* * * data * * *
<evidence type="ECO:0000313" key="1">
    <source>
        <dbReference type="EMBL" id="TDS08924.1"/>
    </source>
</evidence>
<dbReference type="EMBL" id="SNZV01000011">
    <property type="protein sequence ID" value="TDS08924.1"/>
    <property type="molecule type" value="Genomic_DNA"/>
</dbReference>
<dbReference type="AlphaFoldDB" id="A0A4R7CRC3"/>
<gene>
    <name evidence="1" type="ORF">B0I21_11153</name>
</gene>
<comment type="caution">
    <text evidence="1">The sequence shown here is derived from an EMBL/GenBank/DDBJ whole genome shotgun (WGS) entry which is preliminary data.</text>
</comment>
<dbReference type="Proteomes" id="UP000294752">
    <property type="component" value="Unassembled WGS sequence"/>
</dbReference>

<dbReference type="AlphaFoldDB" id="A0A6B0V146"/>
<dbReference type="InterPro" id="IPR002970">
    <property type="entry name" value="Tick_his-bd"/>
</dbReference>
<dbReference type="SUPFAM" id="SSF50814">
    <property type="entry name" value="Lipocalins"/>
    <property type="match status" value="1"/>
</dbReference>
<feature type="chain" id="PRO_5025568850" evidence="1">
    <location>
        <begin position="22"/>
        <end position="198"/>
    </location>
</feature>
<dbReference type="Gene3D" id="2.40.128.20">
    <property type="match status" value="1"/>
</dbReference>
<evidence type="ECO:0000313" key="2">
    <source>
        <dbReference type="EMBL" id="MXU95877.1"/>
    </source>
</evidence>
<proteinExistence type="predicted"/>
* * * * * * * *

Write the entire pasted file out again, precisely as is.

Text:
<evidence type="ECO:0000313" key="1">
    <source>
        <dbReference type="EMBL" id="TDS08924.1"/>
    </source>
</evidence>
<dbReference type="EMBL" id="SNZV01000011">
    <property type="protein sequence ID" value="TDS08924.1"/>
    <property type="molecule type" value="Genomic_DNA"/>
</dbReference>
<dbReference type="AlphaFoldDB" id="A0A4R7CRC3"/>
<gene>
    <name evidence="1" type="ORF">B0I21_11153</name>
</gene>
<comment type="caution">
    <text evidence="1">The sequence shown here is derived from an EMBL/GenBank/DDBJ whole genome shotgun (WGS) entry which is preliminary data.</text>
</comment>
<dbReference type="Proteomes" id="UP000294752">
    <property type="component" value="Unassembled WGS sequence"/>
</dbReference>

<dbReference type="AlphaFoldDB" id="A0A6B0V146"/>
<dbReference type="InterPro" id="IPR002970">
    <property type="entry name" value="Tick_his-bd"/>
</dbReference>
<dbReference type="SUPFAM" id="SSF50814">
    <property type="entry name" value="Lipocalins"/>
    <property type="match status" value="1"/>
</dbReference>
<feature type="chain" id="PRO_5025568850" evidence="1">
    <location>
        <begin position="22"/>
        <end position="198"/>
    </location>
</feature>
<dbReference type="Gene3D" id="2.40.128.20">
    <property type="match status" value="1"/>
</dbReference>
<evidence type="ECO:0000313" key="2">
    <source>
        <dbReference type="EMBL" id="MXU95877.1"/>
    </source>
</evidence>
<proteinExistence type="predicted"/>